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Year : 2012  |  Volume : 4  |  Issue : 4  |  Page : 286-290  

A new method for radiolabeling of human immunoglobulin-G and its biological evaluation

Department of Nuclear Medicine, Institute of Nuclear Medicine and Allied Sciences, DRDO, Brig. S.K. Mazumdar Marg, New Delhi, India

Date of Submission19-Oct-2011
Date of Decision14-Mar-2012
Date of Acceptance25-Mar-2012
Date of Web Publication07-Nov-2012

Correspondence Address:
Aseem Bhatnagar
Department of Nuclear Medicine, Institute of Nuclear Medicine and Allied Sciences, DRDO, Brig. S.K. Mazumdar Marg, New Delhi
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Source of Support: None, Conflict of Interest: None

DOI: 10.4103/0975-7406.103245

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Background: Radiolabeled human Immunoglobulin-G (hIgG) has demonstrated its utility in inflammation and infection imaging. However, the present method of radiolabeling hIgG is time-consuming and complex. Objective: To develop a simplified method of radiolabeling hIgG with technetium-99m (99mTc) via a nicotinyl hydrazine derivative (99mTc-HYNIC-hIgG) and its biological evaluation. Results: In vitro and in vivo studies showed that 99mTc-hIgG prepared by this method was fairly stable in physiological saline and human serum till 24 h. Only 4.3% degradation of the radiolabeled drug was seen till 24 h. Blood clearance pattern of the radiopharmaceutical exhibited biphasic exponential pattern. Biodistribution of 99mTc-HYNIC-hIgG in mice was observed up to 24 h. Significant accumulation of the radiotracer was found in liver (4.93 %), kidney (3.67%) and intestine (2.12 %) at 4 h interval by 24 h interval, it was reduced to 1.99%, 2.18% and 1.93 % respectively. Significant amount of radioactivity in liver, kidney and intestine suggest hepatobilliary as well as renal route of clearance for 99mTc-HYNIC-hIgG. The anterior whole body and spot scintigraphy images showed increased uptake of 99mTc-HYNIC-hIgG, with the area seen as a focal hot spot, indicating good localization of the radiolabeled hIgG at the site of infection. Conclusion: The present findings indicate that 99mTc-HYNIC-hIgG holds great potential for the scintigraphy localization of inflammation. The shelf life of the developed kit, when stored at (-) 20°C was found to be at least 3 months.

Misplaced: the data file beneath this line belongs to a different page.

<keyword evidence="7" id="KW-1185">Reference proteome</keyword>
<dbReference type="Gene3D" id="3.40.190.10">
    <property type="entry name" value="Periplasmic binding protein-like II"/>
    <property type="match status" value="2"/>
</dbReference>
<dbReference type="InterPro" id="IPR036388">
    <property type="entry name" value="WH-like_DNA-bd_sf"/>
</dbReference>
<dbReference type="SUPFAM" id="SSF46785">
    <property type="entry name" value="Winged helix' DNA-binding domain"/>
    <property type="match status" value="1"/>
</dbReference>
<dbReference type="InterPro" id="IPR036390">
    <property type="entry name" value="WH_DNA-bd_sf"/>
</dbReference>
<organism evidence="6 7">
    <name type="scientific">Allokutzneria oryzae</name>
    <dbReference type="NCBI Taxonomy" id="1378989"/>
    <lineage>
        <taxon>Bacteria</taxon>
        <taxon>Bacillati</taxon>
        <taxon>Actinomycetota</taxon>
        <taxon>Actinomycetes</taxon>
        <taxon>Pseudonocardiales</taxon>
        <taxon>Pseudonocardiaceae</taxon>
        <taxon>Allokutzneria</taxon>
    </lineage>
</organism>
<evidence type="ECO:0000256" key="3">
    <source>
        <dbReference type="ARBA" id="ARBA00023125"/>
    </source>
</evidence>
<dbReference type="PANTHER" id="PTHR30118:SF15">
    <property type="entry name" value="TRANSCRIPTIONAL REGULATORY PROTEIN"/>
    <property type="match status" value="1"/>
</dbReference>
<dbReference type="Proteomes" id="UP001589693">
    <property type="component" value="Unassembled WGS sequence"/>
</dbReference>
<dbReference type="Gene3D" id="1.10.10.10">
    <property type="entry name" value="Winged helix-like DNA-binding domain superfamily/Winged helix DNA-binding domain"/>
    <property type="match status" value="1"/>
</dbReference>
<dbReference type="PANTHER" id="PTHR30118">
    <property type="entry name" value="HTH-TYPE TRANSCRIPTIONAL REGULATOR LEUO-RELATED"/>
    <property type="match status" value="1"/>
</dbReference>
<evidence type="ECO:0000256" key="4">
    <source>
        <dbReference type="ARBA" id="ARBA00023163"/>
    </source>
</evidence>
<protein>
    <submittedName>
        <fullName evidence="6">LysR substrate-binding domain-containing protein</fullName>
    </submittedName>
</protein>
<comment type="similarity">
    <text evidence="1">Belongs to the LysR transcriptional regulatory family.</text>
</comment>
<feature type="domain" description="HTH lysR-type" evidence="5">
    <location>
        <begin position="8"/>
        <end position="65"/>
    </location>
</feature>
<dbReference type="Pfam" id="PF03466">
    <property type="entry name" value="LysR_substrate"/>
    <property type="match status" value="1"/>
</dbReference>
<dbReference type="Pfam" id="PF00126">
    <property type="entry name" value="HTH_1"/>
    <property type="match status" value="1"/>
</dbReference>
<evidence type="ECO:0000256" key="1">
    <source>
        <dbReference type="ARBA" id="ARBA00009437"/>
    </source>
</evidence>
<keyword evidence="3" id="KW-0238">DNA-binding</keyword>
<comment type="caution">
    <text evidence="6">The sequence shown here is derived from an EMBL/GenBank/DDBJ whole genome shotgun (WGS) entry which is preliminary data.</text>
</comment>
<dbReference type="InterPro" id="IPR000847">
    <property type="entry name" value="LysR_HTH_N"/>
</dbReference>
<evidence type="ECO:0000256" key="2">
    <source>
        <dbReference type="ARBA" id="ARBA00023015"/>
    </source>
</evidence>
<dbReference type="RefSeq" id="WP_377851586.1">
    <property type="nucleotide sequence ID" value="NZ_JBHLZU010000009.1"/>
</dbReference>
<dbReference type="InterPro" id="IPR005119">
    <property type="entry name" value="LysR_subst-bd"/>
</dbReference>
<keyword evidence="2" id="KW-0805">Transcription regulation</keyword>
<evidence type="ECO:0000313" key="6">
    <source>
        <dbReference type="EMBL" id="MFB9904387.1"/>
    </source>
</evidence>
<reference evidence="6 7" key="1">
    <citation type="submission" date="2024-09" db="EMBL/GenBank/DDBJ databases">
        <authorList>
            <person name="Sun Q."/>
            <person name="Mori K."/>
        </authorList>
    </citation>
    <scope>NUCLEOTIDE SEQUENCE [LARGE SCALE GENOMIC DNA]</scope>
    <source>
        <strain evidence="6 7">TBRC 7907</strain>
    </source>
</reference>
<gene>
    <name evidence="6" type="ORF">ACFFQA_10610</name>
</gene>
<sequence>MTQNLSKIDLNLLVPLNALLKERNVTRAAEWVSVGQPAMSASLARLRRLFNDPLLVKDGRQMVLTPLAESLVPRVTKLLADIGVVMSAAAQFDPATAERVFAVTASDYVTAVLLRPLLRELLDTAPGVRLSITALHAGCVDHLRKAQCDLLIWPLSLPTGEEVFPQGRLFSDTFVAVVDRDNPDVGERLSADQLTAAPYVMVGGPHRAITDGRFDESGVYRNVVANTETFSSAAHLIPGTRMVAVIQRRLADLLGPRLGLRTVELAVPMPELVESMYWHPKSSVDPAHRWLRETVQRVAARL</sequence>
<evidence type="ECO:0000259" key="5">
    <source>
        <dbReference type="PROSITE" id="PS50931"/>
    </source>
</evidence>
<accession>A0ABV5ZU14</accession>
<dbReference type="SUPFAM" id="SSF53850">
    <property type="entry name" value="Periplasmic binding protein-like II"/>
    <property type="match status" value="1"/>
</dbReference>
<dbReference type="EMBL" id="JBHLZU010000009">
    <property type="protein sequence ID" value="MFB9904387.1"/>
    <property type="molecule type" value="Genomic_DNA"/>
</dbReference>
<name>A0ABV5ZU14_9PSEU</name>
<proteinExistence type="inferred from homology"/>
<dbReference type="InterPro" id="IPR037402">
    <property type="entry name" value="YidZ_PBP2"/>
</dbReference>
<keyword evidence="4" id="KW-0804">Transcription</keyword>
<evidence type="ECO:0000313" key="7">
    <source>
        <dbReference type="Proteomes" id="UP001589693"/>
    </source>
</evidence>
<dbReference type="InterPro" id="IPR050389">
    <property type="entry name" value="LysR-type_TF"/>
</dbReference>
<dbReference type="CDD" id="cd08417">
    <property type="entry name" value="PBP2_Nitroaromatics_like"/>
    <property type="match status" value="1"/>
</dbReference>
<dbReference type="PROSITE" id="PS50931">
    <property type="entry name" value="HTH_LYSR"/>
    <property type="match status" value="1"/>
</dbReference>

Keywords: Human immunoglobulin-G, HYNIC, inflammation, radiolabeling, scintigraphy, technetium-99m

How to cite this article:
Singh T, Kumar N, Soni S, Rawat H, Mittal G, Singh AK, Bhatnagar A. A new method for radiolabeling of human immunoglobulin-G and its biological evaluation. J Pharm Bioall Sci 2012;4:286-90

How to cite this URL: